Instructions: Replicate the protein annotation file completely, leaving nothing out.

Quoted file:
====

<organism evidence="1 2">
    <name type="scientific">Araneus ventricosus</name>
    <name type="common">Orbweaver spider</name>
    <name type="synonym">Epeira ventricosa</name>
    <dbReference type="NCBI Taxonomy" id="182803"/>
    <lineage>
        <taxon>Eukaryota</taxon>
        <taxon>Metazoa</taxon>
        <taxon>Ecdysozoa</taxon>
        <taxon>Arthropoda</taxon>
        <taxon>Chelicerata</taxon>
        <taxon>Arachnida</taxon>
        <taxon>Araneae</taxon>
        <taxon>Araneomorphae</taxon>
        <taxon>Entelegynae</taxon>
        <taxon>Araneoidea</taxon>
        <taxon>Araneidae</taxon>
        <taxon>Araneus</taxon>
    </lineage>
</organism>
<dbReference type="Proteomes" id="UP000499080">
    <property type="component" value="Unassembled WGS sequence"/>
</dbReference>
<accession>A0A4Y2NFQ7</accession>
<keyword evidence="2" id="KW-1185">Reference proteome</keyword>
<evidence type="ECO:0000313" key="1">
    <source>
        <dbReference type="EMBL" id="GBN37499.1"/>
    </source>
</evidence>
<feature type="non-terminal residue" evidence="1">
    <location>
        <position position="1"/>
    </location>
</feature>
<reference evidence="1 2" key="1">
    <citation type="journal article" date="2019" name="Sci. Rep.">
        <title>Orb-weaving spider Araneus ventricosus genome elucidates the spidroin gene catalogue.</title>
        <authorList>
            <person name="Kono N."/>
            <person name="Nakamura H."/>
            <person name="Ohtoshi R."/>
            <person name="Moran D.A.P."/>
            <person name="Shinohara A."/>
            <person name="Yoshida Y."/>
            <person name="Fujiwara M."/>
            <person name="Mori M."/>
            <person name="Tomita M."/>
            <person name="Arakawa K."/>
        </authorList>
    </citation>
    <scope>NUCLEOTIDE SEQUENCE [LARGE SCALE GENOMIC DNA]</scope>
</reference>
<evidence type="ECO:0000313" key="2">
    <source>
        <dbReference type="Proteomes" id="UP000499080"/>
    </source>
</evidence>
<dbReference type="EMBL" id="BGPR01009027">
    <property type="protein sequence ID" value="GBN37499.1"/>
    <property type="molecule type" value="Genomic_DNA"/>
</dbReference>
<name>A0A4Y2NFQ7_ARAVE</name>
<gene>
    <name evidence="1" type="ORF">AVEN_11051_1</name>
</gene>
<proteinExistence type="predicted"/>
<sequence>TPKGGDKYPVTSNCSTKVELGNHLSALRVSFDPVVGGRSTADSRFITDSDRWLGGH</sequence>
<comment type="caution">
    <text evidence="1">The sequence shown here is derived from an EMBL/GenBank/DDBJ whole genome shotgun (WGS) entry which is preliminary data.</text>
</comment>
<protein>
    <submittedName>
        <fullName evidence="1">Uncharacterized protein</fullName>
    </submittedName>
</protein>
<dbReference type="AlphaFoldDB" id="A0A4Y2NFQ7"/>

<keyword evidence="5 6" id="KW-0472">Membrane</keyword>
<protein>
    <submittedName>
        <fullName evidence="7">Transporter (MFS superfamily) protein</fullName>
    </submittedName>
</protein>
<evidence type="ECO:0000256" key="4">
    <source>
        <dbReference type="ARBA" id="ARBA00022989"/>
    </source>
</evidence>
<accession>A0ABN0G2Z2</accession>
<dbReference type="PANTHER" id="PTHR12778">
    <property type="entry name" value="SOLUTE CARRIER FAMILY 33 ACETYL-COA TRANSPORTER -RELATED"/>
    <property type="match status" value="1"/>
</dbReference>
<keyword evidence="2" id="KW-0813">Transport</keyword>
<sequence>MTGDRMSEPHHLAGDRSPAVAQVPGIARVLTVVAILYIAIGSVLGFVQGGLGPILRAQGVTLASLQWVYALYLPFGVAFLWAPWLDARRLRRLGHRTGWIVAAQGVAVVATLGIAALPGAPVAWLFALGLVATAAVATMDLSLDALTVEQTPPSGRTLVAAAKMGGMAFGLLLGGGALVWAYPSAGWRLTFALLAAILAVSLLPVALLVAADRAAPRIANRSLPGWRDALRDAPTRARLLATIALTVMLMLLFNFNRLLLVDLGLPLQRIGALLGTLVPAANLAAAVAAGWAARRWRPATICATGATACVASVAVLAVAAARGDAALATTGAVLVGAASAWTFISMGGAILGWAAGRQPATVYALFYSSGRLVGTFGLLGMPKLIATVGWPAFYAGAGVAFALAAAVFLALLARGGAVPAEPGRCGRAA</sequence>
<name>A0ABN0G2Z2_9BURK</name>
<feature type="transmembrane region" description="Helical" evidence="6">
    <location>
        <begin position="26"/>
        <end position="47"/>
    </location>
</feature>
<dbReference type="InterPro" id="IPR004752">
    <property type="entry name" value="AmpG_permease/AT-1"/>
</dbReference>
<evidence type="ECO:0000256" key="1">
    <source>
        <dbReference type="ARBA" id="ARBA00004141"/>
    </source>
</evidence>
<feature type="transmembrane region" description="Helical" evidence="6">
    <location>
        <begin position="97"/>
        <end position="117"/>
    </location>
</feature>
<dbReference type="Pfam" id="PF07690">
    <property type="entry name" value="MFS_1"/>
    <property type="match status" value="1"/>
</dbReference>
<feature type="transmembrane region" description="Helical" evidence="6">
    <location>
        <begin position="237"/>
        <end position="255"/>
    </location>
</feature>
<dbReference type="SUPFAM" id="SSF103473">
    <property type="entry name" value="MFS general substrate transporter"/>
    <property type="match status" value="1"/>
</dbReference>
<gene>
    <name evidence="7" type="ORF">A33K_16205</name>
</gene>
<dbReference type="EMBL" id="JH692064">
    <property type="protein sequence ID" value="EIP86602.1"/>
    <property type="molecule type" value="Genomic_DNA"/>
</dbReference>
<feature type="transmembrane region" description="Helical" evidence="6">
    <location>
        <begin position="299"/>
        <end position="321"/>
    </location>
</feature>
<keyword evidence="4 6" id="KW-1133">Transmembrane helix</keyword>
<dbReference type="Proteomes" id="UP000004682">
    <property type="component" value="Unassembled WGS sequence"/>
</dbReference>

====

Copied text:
<organism evidence="1 2">
    <name type="scientific">Araneus ventricosus</name>
    <name type="common">Orbweaver spider</name>
    <name type="synonym">Epeira ventricosa</name>
    <dbReference type="NCBI Taxonomy" id="182803"/>
    <lineage>
        <taxon>Eukaryota</taxon>
        <taxon>Metazoa</taxon>
        <taxon>Ecdysozoa</taxon>
        <taxon>Arthropoda</taxon>
        <taxon>Chelicerata</taxon>
        <taxon>Arachnida</taxon>
        <taxon>Araneae</taxon>
        <taxon>Araneomorphae</taxon>
        <taxon>Entelegynae</taxon>
        <taxon>Araneoidea</taxon>
        <taxon>Araneidae</taxon>
        <taxon>Araneus</taxon>
    </lineage>
</organism>
<dbReference type="Proteomes" id="UP000499080">
    <property type="component" value="Unassembled WGS sequence"/>
</dbReference>
<accession>A0A4Y2NFQ7</accession>
<keyword evidence="2" id="KW-1185">Reference proteome</keyword>
<evidence type="ECO:0000313" key="1">
    <source>
        <dbReference type="EMBL" id="GBN37499.1"/>
    </source>
</evidence>
<feature type="non-terminal residue" evidence="1">
    <location>
        <position position="1"/>
    </location>
</feature>
<reference evidence="1 2" key="1">
    <citation type="journal article" date="2019" name="Sci. Rep.">
        <title>Orb-weaving spider Araneus ventricosus genome elucidates the spidroin gene catalogue.</title>
        <authorList>
            <person name="Kono N."/>
            <person name="Nakamura H."/>
            <person name="Ohtoshi R."/>
            <person name="Moran D.A.P."/>
            <person name="Shinohara A."/>
            <person name="Yoshida Y."/>
            <person name="Fujiwara M."/>
            <person name="Mori M."/>
            <person name="Tomita M."/>
            <person name="Arakawa K."/>
        </authorList>
    </citation>
    <scope>NUCLEOTIDE SEQUENCE [LARGE SCALE GENOMIC DNA]</scope>
</reference>
<evidence type="ECO:0000313" key="2">
    <source>
        <dbReference type="Proteomes" id="UP000499080"/>
    </source>
</evidence>
<dbReference type="EMBL" id="BGPR01009027">
    <property type="protein sequence ID" value="GBN37499.1"/>
    <property type="molecule type" value="Genomic_DNA"/>
</dbReference>
<name>A0A4Y2NFQ7_ARAVE</name>
<gene>
    <name evidence="1" type="ORF">AVEN_11051_1</name>
</gene>
<proteinExistence type="predicted"/>
<sequence>TPKGGDKYPVTSNCSTKVELGNHLSALRVSFDPVVGGRSTADSRFITDSDRWLGGH</sequence>
<comment type="caution">
    <text evidence="1">The sequence shown here is derived from an EMBL/GenBank/DDBJ whole genome shotgun (WGS) entry which is preliminary data.</text>
</comment>
<protein>
    <submittedName>
        <fullName evidence="1">Uncharacterized protein</fullName>
    </submittedName>
</protein>
<dbReference type="AlphaFoldDB" id="A0A4Y2NFQ7"/>

<keyword evidence="5 6" id="KW-0472">Membrane</keyword>
<protein>
    <submittedName>
        <fullName evidence="7">Transporter (MFS superfamily) protein</fullName>
    </submittedName>
</protein>
<evidence type="ECO:0000256" key="4">
    <source>
        <dbReference type="ARBA" id="ARBA00022989"/>
    </source>
</evidence>
<accession>A0ABN0G2Z2</accession>
<dbReference type="PANTHER" id="PTHR12778">
    <property type="entry name" value="SOLUTE CARRIER FAMILY 33 ACETYL-COA TRANSPORTER -RELATED"/>
    <property type="match status" value="1"/>
</dbReference>
<keyword evidence="2" id="KW-0813">Transport</keyword>
<sequence>MTGDRMSEPHHLAGDRSPAVAQVPGIARVLTVVAILYIAIGSVLGFVQGGLGPILRAQGVTLASLQWVYALYLPFGVAFLWAPWLDARRLRRLGHRTGWIVAAQGVAVVATLGIAALPGAPVAWLFALGLVATAAVATMDLSLDALTVEQTPPSGRTLVAAAKMGGMAFGLLLGGGALVWAYPSAGWRLTFALLAAILAVSLLPVALLVAADRAAPRIANRSLPGWRDALRDAPTRARLLATIALTVMLMLLFNFNRLLLVDLGLPLQRIGALLGTLVPAANLAAAVAAGWAARRWRPATICATGATACVASVAVLAVAAARGDAALATTGAVLVGAASAWTFISMGGAILGWAAGRQPATVYALFYSSGRLVGTFGLLGMPKLIATVGWPAFYAGAGVAFALAAAVFLALLARGGAVPAEPGRCGRAA</sequence>
<name>A0ABN0G2Z2_9BURK</name>
<feature type="transmembrane region" description="Helical" evidence="6">
    <location>
        <begin position="26"/>
        <end position="47"/>
    </location>
</feature>
<dbReference type="InterPro" id="IPR004752">
    <property type="entry name" value="AmpG_permease/AT-1"/>
</dbReference>
<evidence type="ECO:0000256" key="1">
    <source>
        <dbReference type="ARBA" id="ARBA00004141"/>
    </source>
</evidence>
<feature type="transmembrane region" description="Helical" evidence="6">
    <location>
        <begin position="97"/>
        <end position="117"/>
    </location>
</feature>
<dbReference type="Pfam" id="PF07690">
    <property type="entry name" value="MFS_1"/>
    <property type="match status" value="1"/>
</dbReference>
<feature type="transmembrane region" description="Helical" evidence="6">
    <location>
        <begin position="237"/>
        <end position="255"/>
    </location>
</feature>
<dbReference type="SUPFAM" id="SSF103473">
    <property type="entry name" value="MFS general substrate transporter"/>
    <property type="match status" value="1"/>
</dbReference>
<gene>
    <name evidence="7" type="ORF">A33K_16205</name>
</gene>
<dbReference type="EMBL" id="JH692064">
    <property type="protein sequence ID" value="EIP86602.1"/>
    <property type="molecule type" value="Genomic_DNA"/>
</dbReference>
<feature type="transmembrane region" description="Helical" evidence="6">
    <location>
        <begin position="299"/>
        <end position="321"/>
    </location>
</feature>
<keyword evidence="4 6" id="KW-1133">Transmembrane helix</keyword>
<dbReference type="Proteomes" id="UP000004682">
    <property type="component" value="Unassembled WGS sequence"/>
</dbReference>